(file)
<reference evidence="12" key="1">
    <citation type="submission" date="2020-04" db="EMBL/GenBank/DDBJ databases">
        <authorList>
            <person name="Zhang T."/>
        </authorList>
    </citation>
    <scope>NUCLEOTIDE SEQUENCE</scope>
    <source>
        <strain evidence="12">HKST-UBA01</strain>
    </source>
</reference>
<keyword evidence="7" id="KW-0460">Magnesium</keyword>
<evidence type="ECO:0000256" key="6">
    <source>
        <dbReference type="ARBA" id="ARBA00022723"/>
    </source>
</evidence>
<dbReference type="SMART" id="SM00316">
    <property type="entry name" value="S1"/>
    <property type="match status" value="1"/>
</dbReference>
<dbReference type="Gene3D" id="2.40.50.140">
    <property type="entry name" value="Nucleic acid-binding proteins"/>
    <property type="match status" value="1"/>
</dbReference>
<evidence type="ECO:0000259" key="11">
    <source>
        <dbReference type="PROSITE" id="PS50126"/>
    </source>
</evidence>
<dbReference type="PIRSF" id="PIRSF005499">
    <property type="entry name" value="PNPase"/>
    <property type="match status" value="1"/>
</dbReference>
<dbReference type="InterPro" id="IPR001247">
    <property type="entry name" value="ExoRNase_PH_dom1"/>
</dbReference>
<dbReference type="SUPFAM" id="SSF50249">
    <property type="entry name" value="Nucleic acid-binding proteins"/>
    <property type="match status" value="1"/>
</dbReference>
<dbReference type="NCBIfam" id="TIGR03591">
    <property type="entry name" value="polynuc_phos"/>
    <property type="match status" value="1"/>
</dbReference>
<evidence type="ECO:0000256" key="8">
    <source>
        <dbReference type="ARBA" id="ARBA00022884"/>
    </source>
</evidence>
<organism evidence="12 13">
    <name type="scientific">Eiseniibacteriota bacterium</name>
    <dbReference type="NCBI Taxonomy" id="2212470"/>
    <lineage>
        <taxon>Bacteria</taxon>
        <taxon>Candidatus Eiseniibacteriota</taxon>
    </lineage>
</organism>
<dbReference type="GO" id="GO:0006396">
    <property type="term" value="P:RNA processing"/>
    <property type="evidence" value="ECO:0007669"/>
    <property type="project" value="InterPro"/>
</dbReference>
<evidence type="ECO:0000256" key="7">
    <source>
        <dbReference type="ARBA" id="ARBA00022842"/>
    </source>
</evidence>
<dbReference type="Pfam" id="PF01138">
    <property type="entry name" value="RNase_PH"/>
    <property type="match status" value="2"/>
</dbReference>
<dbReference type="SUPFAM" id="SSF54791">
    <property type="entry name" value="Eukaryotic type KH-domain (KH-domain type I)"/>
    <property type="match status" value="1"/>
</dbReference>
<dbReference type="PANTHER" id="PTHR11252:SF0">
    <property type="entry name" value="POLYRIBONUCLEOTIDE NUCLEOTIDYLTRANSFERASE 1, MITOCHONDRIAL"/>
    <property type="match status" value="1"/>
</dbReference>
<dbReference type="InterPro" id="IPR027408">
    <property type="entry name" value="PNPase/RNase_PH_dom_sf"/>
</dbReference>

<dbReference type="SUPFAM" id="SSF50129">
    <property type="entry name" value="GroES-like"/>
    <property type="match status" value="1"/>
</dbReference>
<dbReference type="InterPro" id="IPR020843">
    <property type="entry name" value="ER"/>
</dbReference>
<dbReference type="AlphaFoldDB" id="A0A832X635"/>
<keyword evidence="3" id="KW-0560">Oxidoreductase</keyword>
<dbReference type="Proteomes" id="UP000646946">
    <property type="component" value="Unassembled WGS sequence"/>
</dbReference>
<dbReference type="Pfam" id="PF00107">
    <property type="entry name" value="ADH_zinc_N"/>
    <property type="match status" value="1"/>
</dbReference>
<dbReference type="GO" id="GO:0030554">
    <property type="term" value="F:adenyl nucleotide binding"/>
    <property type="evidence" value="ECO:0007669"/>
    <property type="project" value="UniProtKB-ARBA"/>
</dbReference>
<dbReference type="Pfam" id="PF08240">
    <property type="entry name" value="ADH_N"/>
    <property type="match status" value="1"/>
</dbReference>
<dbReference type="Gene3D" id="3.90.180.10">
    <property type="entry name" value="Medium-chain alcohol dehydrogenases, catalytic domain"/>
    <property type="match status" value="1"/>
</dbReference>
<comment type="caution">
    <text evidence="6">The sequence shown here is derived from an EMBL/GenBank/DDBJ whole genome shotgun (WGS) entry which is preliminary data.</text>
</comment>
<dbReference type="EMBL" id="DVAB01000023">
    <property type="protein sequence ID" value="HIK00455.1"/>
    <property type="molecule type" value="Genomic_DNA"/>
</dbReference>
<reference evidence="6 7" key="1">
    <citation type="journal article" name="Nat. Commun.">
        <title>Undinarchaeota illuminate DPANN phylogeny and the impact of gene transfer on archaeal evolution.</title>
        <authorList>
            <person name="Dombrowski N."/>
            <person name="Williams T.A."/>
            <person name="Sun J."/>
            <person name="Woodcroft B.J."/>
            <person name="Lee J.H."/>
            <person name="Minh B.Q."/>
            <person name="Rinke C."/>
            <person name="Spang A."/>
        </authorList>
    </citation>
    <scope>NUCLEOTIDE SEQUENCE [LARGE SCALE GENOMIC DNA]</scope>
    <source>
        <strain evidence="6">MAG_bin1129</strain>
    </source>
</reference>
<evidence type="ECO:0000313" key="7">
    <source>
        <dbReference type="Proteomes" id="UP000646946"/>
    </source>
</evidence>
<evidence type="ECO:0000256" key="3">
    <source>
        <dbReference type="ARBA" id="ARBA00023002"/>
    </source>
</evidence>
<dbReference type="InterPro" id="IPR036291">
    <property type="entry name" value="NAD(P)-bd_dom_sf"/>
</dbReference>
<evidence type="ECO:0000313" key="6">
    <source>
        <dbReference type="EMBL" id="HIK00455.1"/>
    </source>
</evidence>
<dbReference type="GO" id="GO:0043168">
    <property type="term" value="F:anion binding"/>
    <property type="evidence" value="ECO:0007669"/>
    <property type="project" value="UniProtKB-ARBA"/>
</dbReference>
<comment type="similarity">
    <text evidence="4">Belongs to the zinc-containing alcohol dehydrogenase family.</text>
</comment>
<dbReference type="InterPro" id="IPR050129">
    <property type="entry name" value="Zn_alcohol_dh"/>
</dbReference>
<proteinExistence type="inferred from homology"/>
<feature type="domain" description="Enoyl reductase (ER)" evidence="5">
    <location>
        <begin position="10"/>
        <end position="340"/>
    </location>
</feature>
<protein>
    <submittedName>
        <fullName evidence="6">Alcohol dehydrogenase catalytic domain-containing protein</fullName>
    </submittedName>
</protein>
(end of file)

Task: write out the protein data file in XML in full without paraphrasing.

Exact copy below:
<reference evidence="12" key="1">
    <citation type="submission" date="2020-04" db="EMBL/GenBank/DDBJ databases">
        <authorList>
            <person name="Zhang T."/>
        </authorList>
    </citation>
    <scope>NUCLEOTIDE SEQUENCE</scope>
    <source>
        <strain evidence="12">HKST-UBA01</strain>
    </source>
</reference>
<keyword evidence="7" id="KW-0460">Magnesium</keyword>
<evidence type="ECO:0000256" key="6">
    <source>
        <dbReference type="ARBA" id="ARBA00022723"/>
    </source>
</evidence>
<dbReference type="SMART" id="SM00316">
    <property type="entry name" value="S1"/>
    <property type="match status" value="1"/>
</dbReference>
<dbReference type="Gene3D" id="2.40.50.140">
    <property type="entry name" value="Nucleic acid-binding proteins"/>
    <property type="match status" value="1"/>
</dbReference>
<evidence type="ECO:0000259" key="11">
    <source>
        <dbReference type="PROSITE" id="PS50126"/>
    </source>
</evidence>
<dbReference type="PIRSF" id="PIRSF005499">
    <property type="entry name" value="PNPase"/>
    <property type="match status" value="1"/>
</dbReference>
<dbReference type="InterPro" id="IPR001247">
    <property type="entry name" value="ExoRNase_PH_dom1"/>
</dbReference>
<dbReference type="SUPFAM" id="SSF50249">
    <property type="entry name" value="Nucleic acid-binding proteins"/>
    <property type="match status" value="1"/>
</dbReference>
<dbReference type="NCBIfam" id="TIGR03591">
    <property type="entry name" value="polynuc_phos"/>
    <property type="match status" value="1"/>
</dbReference>
<evidence type="ECO:0000256" key="8">
    <source>
        <dbReference type="ARBA" id="ARBA00022884"/>
    </source>
</evidence>
<organism evidence="12 13">
    <name type="scientific">Eiseniibacteriota bacterium</name>
    <dbReference type="NCBI Taxonomy" id="2212470"/>
    <lineage>
        <taxon>Bacteria</taxon>
        <taxon>Candidatus Eiseniibacteriota</taxon>
    </lineage>
</organism>
<dbReference type="GO" id="GO:0006396">
    <property type="term" value="P:RNA processing"/>
    <property type="evidence" value="ECO:0007669"/>
    <property type="project" value="InterPro"/>
</dbReference>
<evidence type="ECO:0000256" key="7">
    <source>
        <dbReference type="ARBA" id="ARBA00022842"/>
    </source>
</evidence>
<dbReference type="Pfam" id="PF01138">
    <property type="entry name" value="RNase_PH"/>
    <property type="match status" value="2"/>
</dbReference>
<dbReference type="SUPFAM" id="SSF54791">
    <property type="entry name" value="Eukaryotic type KH-domain (KH-domain type I)"/>
    <property type="match status" value="1"/>
</dbReference>
<dbReference type="PANTHER" id="PTHR11252:SF0">
    <property type="entry name" value="POLYRIBONUCLEOTIDE NUCLEOTIDYLTRANSFERASE 1, MITOCHONDRIAL"/>
    <property type="match status" value="1"/>
</dbReference>
<dbReference type="InterPro" id="IPR027408">
    <property type="entry name" value="PNPase/RNase_PH_dom_sf"/>
</dbReference>

<dbReference type="SUPFAM" id="SSF50129">
    <property type="entry name" value="GroES-like"/>
    <property type="match status" value="1"/>
</dbReference>
<dbReference type="InterPro" id="IPR020843">
    <property type="entry name" value="ER"/>
</dbReference>
<dbReference type="AlphaFoldDB" id="A0A832X635"/>
<keyword evidence="3" id="KW-0560">Oxidoreductase</keyword>
<dbReference type="Proteomes" id="UP000646946">
    <property type="component" value="Unassembled WGS sequence"/>
</dbReference>
<dbReference type="Pfam" id="PF00107">
    <property type="entry name" value="ADH_zinc_N"/>
    <property type="match status" value="1"/>
</dbReference>
<dbReference type="GO" id="GO:0030554">
    <property type="term" value="F:adenyl nucleotide binding"/>
    <property type="evidence" value="ECO:0007669"/>
    <property type="project" value="UniProtKB-ARBA"/>
</dbReference>
<dbReference type="Pfam" id="PF08240">
    <property type="entry name" value="ADH_N"/>
    <property type="match status" value="1"/>
</dbReference>
<dbReference type="Gene3D" id="3.90.180.10">
    <property type="entry name" value="Medium-chain alcohol dehydrogenases, catalytic domain"/>
    <property type="match status" value="1"/>
</dbReference>
<comment type="caution">
    <text evidence="6">The sequence shown here is derived from an EMBL/GenBank/DDBJ whole genome shotgun (WGS) entry which is preliminary data.</text>
</comment>
<dbReference type="EMBL" id="DVAB01000023">
    <property type="protein sequence ID" value="HIK00455.1"/>
    <property type="molecule type" value="Genomic_DNA"/>
</dbReference>
<reference evidence="6 7" key="1">
    <citation type="journal article" name="Nat. Commun.">
        <title>Undinarchaeota illuminate DPANN phylogeny and the impact of gene transfer on archaeal evolution.</title>
        <authorList>
            <person name="Dombrowski N."/>
            <person name="Williams T.A."/>
            <person name="Sun J."/>
            <person name="Woodcroft B.J."/>
            <person name="Lee J.H."/>
            <person name="Minh B.Q."/>
            <person name="Rinke C."/>
            <person name="Spang A."/>
        </authorList>
    </citation>
    <scope>NUCLEOTIDE SEQUENCE [LARGE SCALE GENOMIC DNA]</scope>
    <source>
        <strain evidence="6">MAG_bin1129</strain>
    </source>
</reference>
<evidence type="ECO:0000313" key="7">
    <source>
        <dbReference type="Proteomes" id="UP000646946"/>
    </source>
</evidence>
<evidence type="ECO:0000256" key="3">
    <source>
        <dbReference type="ARBA" id="ARBA00023002"/>
    </source>
</evidence>
<dbReference type="InterPro" id="IPR036291">
    <property type="entry name" value="NAD(P)-bd_dom_sf"/>
</dbReference>
<evidence type="ECO:0000313" key="6">
    <source>
        <dbReference type="EMBL" id="HIK00455.1"/>
    </source>
</evidence>
<dbReference type="GO" id="GO:0043168">
    <property type="term" value="F:anion binding"/>
    <property type="evidence" value="ECO:0007669"/>
    <property type="project" value="UniProtKB-ARBA"/>
</dbReference>
<comment type="similarity">
    <text evidence="4">Belongs to the zinc-containing alcohol dehydrogenase family.</text>
</comment>
<dbReference type="InterPro" id="IPR050129">
    <property type="entry name" value="Zn_alcohol_dh"/>
</dbReference>
<proteinExistence type="inferred from homology"/>
<feature type="domain" description="Enoyl reductase (ER)" evidence="5">
    <location>
        <begin position="10"/>
        <end position="340"/>
    </location>
</feature>
<protein>
    <submittedName>
        <fullName evidence="6">Alcohol dehydrogenase catalytic domain-containing protein</fullName>
    </submittedName>
</protein>